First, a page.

A Lot or a Little?
What you will—and won't—find in this movie.
People struggling with trauma, past abuse, grief, and/or depression need support and understanding; sometimes counseling can help. Don't judge people by their appearances. Artists derive fulfillment from process of creation. Successful people are more likely to get away with odd or inappropriate behavior.
Positive Role Models
Godfrey is still grieving from something that happened when he was younger and from ongoing emotional abuse of alcoholic foster parents who only took kids in to make money. His foster sibling Shad looks out for him but has his own troubles with drugs and the law. Sara feels she's wasting her talent on meaningless romance novels, uses her new friendship with Godfrey as material. The "bosses" in different office settings treat their employees harshly and focus only on results, namely profits. Diversity in cast.
Violence & Scariness
A 5-year-old girl is remembered to have fallen out a window to her death. Sara meets Godfrey in a dark alley at night and feels momentarily in danger.
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Sex, Romance & Nudity
Quite a lot of sex talk from female characters, with references to "masturbating," getting "laid," "diddling," being turned on, "banging hot dudes," "getting hard," "who do I have to blow," castration, abstinence, "c--k," "boners," and an unhappy marriage. Sara writes "soft-core" romance novels. Her debut was titled Sext. Her agent sets her up on a blind date because she hasn't dated anyone since she broke up with her boyfriend, who is now expecting a baby with another woman (who Sara now stalks on social media). Sara and Godfrey wake up next to each other in bed but fully clothed after a date; she says they just snuggled. Two performers simulate sexual acts in full body suits on a stage.
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Multiple uses of "f--k," plus "s--t," "bulls--t," "damn," "dammit," "goddamn," "ass," "a--hole," "hell," "mofo," "bull," "d--k," "boner," "Oh my God," "c--k."
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Products & Purchases
Set in Seattle; various neighborhoods are mentioned. Mac computers and iPhones are seen. Characters mention Dockers, Banana Republic, the movie Scarface, the band Blues Travelers.
Drinking, Drugs & Smoking
Adults drink beer and cocktails at various events, including art gallery reception and rave. Mention of drugs: being "a little high," wishing to be "on drugs," being a "stoner," a description (from a film) of a cocaine deal gone bad. Godfrey hand-rolls a cigarette or joint and gives it to someone. Shad sells "weed" and says even though it's legal, people still like the draw of buying it on the street. An older couple is said to be regularly drunk or passed out.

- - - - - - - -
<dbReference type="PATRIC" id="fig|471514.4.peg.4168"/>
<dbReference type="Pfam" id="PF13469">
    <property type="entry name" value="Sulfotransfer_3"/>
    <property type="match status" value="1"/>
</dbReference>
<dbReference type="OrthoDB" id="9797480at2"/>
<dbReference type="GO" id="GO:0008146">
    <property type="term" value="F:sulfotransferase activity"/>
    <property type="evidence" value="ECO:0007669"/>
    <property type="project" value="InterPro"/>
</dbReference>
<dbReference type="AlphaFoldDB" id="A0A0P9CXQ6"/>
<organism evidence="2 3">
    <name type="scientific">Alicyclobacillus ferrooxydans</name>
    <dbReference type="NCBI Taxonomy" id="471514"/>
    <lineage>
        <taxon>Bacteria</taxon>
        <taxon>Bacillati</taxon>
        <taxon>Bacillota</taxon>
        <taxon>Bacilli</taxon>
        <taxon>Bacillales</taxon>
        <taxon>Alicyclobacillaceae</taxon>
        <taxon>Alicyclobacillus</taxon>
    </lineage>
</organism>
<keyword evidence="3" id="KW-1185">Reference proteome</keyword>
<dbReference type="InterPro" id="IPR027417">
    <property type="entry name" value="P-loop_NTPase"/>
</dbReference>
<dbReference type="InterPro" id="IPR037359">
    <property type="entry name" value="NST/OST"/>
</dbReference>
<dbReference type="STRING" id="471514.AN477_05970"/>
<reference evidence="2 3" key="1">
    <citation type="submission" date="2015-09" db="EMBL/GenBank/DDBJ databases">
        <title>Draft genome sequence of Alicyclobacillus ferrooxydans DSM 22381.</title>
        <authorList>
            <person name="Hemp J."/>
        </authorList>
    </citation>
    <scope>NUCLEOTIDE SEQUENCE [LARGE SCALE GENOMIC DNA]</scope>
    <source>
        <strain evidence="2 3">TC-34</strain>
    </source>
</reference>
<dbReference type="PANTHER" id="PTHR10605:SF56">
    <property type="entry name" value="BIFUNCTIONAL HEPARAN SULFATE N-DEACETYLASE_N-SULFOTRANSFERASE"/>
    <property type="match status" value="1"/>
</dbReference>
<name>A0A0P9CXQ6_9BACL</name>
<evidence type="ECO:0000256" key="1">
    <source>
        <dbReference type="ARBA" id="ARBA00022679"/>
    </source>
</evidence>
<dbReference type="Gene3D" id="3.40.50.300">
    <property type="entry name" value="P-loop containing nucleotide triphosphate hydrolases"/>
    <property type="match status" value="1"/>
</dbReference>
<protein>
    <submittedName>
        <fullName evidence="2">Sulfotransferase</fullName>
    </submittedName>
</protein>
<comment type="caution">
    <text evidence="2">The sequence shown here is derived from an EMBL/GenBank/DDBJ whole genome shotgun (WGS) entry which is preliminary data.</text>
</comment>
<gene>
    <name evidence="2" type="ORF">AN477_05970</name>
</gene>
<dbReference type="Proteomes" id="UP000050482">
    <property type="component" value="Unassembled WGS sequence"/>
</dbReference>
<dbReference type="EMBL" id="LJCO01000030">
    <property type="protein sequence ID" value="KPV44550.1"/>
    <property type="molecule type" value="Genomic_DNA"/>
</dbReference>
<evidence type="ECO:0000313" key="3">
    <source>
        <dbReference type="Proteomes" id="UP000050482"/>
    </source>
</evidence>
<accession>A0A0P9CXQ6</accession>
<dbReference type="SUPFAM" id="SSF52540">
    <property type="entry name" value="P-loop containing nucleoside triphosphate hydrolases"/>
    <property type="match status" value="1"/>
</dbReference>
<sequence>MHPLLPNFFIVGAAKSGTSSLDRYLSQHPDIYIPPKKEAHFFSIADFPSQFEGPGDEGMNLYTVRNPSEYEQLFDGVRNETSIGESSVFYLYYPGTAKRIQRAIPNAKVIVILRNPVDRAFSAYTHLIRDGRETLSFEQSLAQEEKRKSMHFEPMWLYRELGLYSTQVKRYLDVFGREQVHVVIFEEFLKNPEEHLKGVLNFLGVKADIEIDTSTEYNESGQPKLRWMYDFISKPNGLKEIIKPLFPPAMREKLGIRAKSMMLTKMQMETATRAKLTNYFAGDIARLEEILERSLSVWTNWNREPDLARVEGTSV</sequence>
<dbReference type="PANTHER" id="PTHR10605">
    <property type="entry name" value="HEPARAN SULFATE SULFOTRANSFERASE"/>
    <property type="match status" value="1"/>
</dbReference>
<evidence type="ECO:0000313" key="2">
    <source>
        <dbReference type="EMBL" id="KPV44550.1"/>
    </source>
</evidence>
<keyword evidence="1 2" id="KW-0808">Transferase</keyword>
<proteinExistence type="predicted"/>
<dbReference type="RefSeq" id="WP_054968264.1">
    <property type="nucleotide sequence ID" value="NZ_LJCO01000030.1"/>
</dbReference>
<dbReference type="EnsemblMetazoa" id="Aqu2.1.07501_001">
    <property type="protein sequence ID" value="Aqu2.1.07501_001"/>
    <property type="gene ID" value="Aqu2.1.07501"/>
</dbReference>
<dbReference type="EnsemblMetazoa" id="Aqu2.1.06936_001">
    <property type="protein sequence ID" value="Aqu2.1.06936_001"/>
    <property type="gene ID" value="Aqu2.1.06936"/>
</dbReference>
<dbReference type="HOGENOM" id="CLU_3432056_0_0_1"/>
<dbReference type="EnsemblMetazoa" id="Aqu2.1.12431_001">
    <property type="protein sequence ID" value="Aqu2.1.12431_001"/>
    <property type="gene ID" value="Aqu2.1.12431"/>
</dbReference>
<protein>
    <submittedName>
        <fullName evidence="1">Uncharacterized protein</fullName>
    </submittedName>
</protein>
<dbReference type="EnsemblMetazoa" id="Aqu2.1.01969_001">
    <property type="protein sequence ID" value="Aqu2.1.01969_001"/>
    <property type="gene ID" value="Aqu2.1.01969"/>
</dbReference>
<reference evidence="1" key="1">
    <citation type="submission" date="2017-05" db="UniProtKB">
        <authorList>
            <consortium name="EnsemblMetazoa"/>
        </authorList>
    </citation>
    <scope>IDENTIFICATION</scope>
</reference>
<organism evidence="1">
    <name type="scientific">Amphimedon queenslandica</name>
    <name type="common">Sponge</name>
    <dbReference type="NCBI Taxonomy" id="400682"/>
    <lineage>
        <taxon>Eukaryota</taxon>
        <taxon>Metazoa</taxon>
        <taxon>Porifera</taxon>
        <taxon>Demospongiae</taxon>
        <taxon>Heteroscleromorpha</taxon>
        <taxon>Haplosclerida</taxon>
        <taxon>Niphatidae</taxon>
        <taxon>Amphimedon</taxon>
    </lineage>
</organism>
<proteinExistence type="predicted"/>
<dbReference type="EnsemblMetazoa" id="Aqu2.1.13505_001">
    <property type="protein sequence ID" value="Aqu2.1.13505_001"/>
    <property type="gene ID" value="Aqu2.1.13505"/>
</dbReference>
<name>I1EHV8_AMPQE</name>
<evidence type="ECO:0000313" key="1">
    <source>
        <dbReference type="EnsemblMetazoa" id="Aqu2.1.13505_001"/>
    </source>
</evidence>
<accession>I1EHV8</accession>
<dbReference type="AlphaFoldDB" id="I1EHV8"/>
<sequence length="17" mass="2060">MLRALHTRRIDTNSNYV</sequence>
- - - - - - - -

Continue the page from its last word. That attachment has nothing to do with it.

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Parents Need to Know
Parents need to know that The Right One is a dramatic comedy that addresses mental health issues and the foster system under the guise of a romance, and dialogues can get quite raunchy. The main male character struggles with depression or PTSD from his experience in an abusive foster home where alcoholic parents took kids in just to make money. While there's little that's graphic on-screen, a past event involving the death of a 5-year-old girl is referenced. Meanwhile, adult female characters talk about masturbating, being turned on, "banging hot dudes," "getting hard," "who do I have to blow," castration, abstinence, "c--k," "boners," and an unhappy marriage. The main female character writes "soft-core" romance novels, and her agent is worried that her writer's block stems from not "getting laid." Language also includes multiple uses of "f--k" plus "s--t," "bulls--t," "damn," "dammit," "goddamn," "ass," "a--hole," "hell," "mofo," "bull," "d--k," "boner," "Oh my God," and "c--k." Adults drink beer and cocktails and mention past use of drugs. One character hand-rolls a cigarette or joint and gives it to someone; another sells "weed" and says even though it's legal, people still like the draw of "buying it on the street." To stay in the loop on more movies like this, you can sign up for weekly Family Movie Night emails.
Is It Any Good?
Sometimes good intentions aren't enough to make a good movie, and unfortunately this one isn't very good. The Right One tackles the manifestations of a young man's past trauma as part of a story of two unconventional people falling in love. The problem is that the script doesn't address the roots of Godfrey's odd behavior until an hour into the film, leaving us with characters who just come across for the bulk of the story as self-involved, immature, or unlikable. Situations and dialogues lack the necessary subtlety to be as funny or as edgy as they're intended.
We see this with Sara and her agent-slash-friend Kelly, despite the best efforts of Coleman and Shlesinger. When Kelly tells Sara that her "manic pixie dream girl" shtick is wearing thin, she might be mislabeling the character, but we can't help but agree. When she tells her she's "mistaking crazy for interesting" in Godfrey, we know where she's coming from. Thune's Godfrey lacks the charisma or brilliance he's meant to exude. There are a lot of worthwhile ideas in here about dealing with mental health issues, the possible flaws of the foster system, and artists' need to create and be authentic to themselves, but the final jumbled result unfortunately falls flat.
Did we miss something on diversity?
Research shows a connection between kids' healthy self-esteem and positive portrayals in media. That's why we've added a new "Diverse Representations" section to our reviews that will be rolling out on an ongoing basis. You can help us help kids by suggesting a diversity update.